In 2014, city officials worried about a big crack opened up in King Street and whether Bertha-related settlement caused the problem.
In 2014, city officials worried about a big crack that opened up in King Street and whether Bertha-related settlement caused the problem. Today, they're dealing with a sinkhole that opened up 100 feet away from Bertha's cutterhead. Heidi Groover

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It's only been three weeks since a repaired Bertha started excavating in downtown Seattle again, and the project's already had a problem with a barge drifting away and tipping dirt into Elliott Bay. Workers temporarily halted the tunnel project to sort out the barge issue, but just two hours after they started drilling again last night, a sinkhole opened up just 12 yards from Bertha's rescue pit.

This is a worrying development, considering that it happened in the stretch of the tunnel before the machine goes under the viaduct. What if a future sinkhole opens up above Bertha while the drilling machine is underneath the viaduct?

From the Washington State Department of Everything Is Fine, No, Really, Trust Us:

Approximately two hours [after Bertha started drilling again], a sinkhole developed within STP’s work zone near South Main Street, about 35 feet north of the access pit. It is located more than 100 feet south of the cutterhead's current location, in ground that crews mined through last week. STP filled the sinkhole overnight with 250 cubic yards of concrete.

This section of the tunnel drive is protected by an underground wall built by STP before tunneling. The wall was designed to isolate ground movement and protect the nearby Alaskan Way Viaduct. A manual survey of the viaduct conducted after the sinkhole developed found no movement. WSDOT and STP will continue surveying and monitoring the ground, viaduct, utilities and other structures.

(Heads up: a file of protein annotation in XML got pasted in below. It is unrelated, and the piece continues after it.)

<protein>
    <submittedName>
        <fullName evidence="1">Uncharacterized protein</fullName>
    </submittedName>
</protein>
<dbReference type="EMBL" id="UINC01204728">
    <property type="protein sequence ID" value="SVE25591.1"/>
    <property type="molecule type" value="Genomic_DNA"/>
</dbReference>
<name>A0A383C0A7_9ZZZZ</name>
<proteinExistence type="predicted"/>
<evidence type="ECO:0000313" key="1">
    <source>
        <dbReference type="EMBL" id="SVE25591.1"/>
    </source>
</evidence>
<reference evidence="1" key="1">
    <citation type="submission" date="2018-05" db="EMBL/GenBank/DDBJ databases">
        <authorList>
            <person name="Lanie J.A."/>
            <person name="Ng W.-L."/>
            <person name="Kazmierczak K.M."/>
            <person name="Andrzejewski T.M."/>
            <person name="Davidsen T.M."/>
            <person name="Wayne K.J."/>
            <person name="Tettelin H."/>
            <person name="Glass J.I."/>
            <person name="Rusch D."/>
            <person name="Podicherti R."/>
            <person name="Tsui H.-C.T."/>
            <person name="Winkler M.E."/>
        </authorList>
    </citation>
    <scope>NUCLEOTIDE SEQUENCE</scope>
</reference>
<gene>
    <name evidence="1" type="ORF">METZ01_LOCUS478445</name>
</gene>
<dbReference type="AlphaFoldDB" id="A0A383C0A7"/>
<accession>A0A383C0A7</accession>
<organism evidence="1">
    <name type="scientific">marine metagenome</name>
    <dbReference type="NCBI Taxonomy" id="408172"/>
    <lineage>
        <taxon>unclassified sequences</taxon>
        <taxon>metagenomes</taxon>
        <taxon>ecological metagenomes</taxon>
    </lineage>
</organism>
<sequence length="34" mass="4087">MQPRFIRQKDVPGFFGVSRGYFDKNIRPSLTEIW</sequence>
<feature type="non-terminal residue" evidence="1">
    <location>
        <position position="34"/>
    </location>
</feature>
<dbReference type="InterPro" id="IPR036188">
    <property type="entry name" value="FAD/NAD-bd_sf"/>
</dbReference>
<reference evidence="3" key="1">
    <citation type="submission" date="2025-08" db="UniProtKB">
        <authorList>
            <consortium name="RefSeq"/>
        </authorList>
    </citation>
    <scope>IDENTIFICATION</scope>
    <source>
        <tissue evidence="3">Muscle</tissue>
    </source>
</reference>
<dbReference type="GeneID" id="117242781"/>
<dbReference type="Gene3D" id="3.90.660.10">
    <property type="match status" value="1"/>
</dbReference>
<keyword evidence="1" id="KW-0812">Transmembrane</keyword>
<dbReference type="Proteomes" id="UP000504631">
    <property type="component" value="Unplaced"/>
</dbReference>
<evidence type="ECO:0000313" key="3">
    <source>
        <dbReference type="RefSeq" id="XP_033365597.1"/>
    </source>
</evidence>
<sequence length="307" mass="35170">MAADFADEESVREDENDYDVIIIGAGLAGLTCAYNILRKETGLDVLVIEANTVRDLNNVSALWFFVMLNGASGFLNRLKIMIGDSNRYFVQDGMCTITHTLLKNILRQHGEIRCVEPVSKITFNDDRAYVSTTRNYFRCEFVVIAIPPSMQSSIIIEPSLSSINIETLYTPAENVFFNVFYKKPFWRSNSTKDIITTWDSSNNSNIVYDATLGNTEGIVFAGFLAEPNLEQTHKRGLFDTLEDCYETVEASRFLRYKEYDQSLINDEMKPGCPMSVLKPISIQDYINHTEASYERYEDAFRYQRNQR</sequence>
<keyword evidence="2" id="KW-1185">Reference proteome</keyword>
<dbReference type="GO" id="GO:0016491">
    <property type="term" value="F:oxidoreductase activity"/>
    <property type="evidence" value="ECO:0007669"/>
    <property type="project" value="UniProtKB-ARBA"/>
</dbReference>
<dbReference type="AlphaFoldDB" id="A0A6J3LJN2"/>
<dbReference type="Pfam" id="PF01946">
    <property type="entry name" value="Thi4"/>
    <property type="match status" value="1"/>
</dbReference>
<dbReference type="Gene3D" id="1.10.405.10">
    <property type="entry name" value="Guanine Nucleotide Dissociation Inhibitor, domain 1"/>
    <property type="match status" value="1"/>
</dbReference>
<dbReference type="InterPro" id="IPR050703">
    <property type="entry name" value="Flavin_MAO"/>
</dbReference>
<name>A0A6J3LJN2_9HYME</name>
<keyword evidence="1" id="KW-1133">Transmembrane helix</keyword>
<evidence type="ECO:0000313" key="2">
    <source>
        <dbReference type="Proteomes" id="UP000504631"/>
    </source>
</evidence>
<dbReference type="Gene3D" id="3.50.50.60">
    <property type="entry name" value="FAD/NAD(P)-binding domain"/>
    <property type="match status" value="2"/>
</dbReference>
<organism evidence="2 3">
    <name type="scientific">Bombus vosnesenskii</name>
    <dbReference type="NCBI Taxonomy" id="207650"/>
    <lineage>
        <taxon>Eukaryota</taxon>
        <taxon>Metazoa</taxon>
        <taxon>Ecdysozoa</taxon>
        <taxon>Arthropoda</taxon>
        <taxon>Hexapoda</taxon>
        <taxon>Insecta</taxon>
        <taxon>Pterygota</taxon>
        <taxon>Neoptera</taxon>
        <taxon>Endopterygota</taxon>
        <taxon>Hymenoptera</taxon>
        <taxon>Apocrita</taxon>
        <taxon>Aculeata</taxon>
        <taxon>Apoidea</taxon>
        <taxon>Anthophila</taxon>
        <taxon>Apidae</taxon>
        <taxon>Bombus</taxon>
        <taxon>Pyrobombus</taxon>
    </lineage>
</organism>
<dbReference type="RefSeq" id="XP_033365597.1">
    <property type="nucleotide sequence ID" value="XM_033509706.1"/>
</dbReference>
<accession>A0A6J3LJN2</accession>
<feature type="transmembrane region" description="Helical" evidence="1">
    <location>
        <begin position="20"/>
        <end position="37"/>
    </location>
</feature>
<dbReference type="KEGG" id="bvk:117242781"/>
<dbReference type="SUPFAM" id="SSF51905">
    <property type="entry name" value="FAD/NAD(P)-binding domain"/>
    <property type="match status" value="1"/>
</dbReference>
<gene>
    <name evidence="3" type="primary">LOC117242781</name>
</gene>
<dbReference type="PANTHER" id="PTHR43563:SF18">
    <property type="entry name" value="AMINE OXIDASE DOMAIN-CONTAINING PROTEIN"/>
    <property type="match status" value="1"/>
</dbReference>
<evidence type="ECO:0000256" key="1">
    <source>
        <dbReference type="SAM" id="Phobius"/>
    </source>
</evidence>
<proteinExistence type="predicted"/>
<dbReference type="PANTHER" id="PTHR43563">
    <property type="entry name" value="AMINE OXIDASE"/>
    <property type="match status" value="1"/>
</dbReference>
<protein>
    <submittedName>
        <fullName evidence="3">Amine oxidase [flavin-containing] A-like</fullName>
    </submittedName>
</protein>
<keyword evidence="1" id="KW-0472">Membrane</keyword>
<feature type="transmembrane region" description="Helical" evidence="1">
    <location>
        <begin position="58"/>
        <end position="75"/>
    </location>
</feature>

The cause of the sinkhole is still under investigation. STP is analyzing the portion of the tunnel that crews have excavated since mining resumed. There is no indication that any other locations have experienced ground loss.

STP is reviewing their daily operations as a result of this incident. Immediately they will enhance monitoring protocols by requiring crews to manually verify the amount of soil removed during excavation of each ring.

WSDOT also noted that they were "disappointed" STP did not use protocols that would have enhanced monitoring when the machine restarted tunneling last month. That's about the most strongly worded condemnation of STP you'll get from a WSDOT update; the agency also noted that STP's protocols will "undergo an additional review by an expert to assure public safety."

STP plans to restart tunneling this week and use trucks to get rid of excavated dirt, according to WSDOT.

But what were the protocols that STP allegedly did not follow when they restarted tunneling? We haven't yet heard back from WSDOT, but we'll update when we do.

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UPDATE: We found out what "enhance monitoring protocols" means. For every ring tunneled, STP has to remove a certain amount of dirt. Their instrumentation tells them how much dirt is theoretically being removed. In this case, more dirt was leaving the tunnel than the instrumentation reported.

The amount of dirt missing from the sinkhole is the same amount of dirt that made up the difference between what the instrumentation told the engineers and what was actually excavated. Chris Dixon of STP says that this means engineers must "rectify the data."

Before STP picked up tunneling for a second time, they used monitoring protocols that included some amount of manual measurement. When they restarted tunneling, they did not. This is what WSDOT meant when the agency said it was "disappointed"—it was disappointed that STP hadn't re-tuned its monitoring protocols when it picked up drilling again.

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